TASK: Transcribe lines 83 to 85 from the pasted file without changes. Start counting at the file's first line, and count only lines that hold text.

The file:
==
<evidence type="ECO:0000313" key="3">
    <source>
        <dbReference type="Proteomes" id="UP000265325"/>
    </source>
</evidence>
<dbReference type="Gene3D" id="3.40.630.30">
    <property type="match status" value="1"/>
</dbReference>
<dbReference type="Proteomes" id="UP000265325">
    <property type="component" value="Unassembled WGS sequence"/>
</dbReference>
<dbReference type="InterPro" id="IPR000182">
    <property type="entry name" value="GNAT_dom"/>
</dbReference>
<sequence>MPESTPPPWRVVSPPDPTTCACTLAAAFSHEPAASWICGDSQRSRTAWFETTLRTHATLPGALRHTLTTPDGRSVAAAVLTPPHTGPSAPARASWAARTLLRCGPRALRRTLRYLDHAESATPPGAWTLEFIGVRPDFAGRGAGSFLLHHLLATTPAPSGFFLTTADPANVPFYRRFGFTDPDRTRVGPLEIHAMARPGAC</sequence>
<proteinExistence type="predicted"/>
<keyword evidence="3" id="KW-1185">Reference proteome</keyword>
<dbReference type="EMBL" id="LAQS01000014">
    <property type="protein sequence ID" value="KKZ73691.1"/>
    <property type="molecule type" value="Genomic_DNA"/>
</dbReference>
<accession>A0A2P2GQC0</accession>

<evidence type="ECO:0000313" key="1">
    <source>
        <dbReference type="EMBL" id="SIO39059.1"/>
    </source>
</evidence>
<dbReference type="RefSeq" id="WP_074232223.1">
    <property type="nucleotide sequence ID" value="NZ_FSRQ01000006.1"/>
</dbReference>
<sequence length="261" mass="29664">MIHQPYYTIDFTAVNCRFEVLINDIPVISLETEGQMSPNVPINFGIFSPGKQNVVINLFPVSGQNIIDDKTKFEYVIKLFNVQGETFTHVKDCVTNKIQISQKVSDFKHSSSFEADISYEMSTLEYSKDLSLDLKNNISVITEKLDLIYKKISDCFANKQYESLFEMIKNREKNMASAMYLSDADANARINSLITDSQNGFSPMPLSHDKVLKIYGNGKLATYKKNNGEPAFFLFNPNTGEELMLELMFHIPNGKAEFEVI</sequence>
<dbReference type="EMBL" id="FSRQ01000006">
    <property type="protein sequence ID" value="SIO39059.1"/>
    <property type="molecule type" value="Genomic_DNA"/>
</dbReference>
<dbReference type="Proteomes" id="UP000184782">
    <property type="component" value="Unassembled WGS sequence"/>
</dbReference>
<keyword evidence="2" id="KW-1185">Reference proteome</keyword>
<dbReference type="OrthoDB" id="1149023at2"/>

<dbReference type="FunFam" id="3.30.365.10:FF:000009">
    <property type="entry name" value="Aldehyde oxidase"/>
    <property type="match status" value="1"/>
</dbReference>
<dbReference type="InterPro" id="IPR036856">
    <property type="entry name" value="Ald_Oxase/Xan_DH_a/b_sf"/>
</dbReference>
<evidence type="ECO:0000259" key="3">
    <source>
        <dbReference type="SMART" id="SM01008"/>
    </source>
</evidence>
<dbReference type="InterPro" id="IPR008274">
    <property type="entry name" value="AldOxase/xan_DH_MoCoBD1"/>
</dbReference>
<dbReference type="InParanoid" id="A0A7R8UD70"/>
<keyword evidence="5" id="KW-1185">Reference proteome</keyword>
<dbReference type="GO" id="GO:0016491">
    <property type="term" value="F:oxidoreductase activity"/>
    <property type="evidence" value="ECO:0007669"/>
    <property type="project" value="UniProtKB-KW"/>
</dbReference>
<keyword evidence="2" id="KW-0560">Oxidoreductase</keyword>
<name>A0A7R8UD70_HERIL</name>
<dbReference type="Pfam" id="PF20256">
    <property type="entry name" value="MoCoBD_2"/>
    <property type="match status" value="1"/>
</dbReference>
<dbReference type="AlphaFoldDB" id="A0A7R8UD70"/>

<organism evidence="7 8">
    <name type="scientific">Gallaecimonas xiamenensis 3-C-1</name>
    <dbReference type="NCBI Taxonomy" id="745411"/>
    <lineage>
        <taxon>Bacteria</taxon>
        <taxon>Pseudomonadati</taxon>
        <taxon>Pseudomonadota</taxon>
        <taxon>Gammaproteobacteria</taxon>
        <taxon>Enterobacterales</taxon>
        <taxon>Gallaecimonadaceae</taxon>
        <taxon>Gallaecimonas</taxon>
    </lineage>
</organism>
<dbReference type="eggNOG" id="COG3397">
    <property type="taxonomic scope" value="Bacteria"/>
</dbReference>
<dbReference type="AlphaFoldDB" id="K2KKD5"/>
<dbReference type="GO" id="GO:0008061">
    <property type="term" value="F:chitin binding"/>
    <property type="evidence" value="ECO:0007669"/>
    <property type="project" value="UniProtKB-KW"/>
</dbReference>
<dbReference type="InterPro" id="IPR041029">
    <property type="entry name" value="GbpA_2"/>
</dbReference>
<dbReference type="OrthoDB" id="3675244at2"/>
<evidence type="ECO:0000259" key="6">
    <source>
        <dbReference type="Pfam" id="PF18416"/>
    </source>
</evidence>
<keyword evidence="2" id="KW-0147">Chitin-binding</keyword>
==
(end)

<dbReference type="eggNOG" id="COG3397">
    <property type="taxonomic scope" value="Bacteria"/>
</dbReference>